Intranets are a step up, but they entail special software, long deployment times and more work for administrators already stressed to the limit. Not so with wikis because their software is a quick addition to most Web servers or even a hosted service or appliance. And think of what you can share with them: status reports, updates, action item lists, project charters, change requests, budgets, agendas, minutes, by-laws … in short, anything your team can dream up, even a full-fledged knowledge base or template library.

Most wikis can handle a wide array of formats, including Word and PDF, and some can even handle rich media, too. Other wikis have version control, making them perfect for specs, charters or documents where edits need to be tracked over time.

Using a wiki, workers can do more than share documents, of course — they also can create them. Any user with access to the wiki can simply log on and add new content that appears as HTML. Wikis use simple GUIs (Graphical User Interfaces) that walk users through the process, making it as easy to learn as toasting bread.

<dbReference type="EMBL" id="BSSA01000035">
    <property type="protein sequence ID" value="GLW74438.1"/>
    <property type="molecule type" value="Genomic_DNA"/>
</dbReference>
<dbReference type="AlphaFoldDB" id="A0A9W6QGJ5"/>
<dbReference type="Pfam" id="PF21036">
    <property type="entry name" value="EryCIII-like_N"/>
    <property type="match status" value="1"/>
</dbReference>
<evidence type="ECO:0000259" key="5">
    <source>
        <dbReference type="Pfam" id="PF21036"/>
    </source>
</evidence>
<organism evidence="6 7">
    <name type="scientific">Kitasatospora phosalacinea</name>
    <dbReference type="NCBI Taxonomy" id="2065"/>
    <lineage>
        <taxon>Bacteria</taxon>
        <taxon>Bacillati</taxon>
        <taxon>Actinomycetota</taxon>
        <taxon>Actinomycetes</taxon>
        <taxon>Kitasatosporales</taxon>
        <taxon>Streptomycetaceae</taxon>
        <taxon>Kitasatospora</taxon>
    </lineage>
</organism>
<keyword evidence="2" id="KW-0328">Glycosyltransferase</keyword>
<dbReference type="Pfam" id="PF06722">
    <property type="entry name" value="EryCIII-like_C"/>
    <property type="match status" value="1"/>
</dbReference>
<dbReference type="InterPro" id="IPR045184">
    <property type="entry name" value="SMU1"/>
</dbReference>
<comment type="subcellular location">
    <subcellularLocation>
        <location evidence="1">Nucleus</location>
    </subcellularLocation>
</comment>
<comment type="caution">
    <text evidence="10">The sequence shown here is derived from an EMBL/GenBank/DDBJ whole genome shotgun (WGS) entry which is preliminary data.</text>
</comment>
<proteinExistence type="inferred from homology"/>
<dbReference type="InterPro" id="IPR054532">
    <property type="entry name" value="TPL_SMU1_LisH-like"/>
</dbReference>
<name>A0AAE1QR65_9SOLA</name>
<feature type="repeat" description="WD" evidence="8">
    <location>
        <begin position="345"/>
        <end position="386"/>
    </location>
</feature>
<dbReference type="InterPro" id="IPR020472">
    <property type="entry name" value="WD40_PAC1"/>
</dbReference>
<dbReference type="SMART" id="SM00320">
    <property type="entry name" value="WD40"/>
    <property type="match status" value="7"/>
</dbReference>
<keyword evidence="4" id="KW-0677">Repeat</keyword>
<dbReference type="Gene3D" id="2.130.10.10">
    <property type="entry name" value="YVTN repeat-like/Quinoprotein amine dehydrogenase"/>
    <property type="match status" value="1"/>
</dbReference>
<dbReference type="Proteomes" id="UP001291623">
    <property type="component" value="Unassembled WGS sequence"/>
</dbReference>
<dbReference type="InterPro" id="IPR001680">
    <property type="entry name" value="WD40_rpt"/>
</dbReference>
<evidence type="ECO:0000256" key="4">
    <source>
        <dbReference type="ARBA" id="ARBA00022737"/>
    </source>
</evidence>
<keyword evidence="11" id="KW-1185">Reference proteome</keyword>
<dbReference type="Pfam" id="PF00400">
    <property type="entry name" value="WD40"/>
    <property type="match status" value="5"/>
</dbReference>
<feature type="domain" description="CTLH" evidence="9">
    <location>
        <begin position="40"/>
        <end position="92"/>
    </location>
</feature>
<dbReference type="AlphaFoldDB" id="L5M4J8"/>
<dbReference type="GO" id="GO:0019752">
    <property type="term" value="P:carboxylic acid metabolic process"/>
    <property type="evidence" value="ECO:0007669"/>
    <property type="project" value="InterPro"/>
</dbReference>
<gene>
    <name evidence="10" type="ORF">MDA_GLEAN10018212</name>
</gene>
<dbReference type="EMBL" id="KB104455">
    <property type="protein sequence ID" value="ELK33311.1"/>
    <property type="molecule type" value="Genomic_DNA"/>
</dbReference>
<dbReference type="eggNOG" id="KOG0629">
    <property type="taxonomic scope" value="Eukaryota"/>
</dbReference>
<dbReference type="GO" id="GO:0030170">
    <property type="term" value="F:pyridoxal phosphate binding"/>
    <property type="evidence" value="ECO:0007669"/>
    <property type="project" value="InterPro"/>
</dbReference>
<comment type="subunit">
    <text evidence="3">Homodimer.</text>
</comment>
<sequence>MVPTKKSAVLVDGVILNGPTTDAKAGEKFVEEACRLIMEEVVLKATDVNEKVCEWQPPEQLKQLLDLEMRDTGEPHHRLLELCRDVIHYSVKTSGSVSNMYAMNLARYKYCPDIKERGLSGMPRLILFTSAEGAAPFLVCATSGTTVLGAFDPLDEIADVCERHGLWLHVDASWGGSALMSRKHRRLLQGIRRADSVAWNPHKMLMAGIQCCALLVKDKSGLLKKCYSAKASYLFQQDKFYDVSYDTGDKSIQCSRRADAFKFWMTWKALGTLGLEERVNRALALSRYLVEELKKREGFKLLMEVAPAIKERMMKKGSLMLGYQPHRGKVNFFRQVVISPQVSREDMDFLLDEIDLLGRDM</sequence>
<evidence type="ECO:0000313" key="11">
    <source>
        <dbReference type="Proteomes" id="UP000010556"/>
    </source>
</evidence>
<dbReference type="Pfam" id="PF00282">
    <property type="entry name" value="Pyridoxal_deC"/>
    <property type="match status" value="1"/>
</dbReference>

Cutting Up the Cadaver
All projects end, and some end badly. But no matter what happens at that final meeting, good project managers know a post-mortem — a session in which you analyze the project in retrospect, looking for strength and flaws — is as vital as oxygen because it shows you mistakes to avoid the next time around.

If you organize your wiki chronologically, it becomes a running record of what happened (or failed to happen) as your project went forward. Then when all is said and done, a review of the wiki can leave you with precious insights into where you stumbled.

And because wikis are built by users and not Web designers or network administrators, their structure often mirrors the way members of a team think and communicate. Users set up their own sections and navigation, choosing an architecture that makes sense to them. This type of organic growth is largely unknown on intranets and other content management systems, but it’s far better than an artificial structure imposed from without.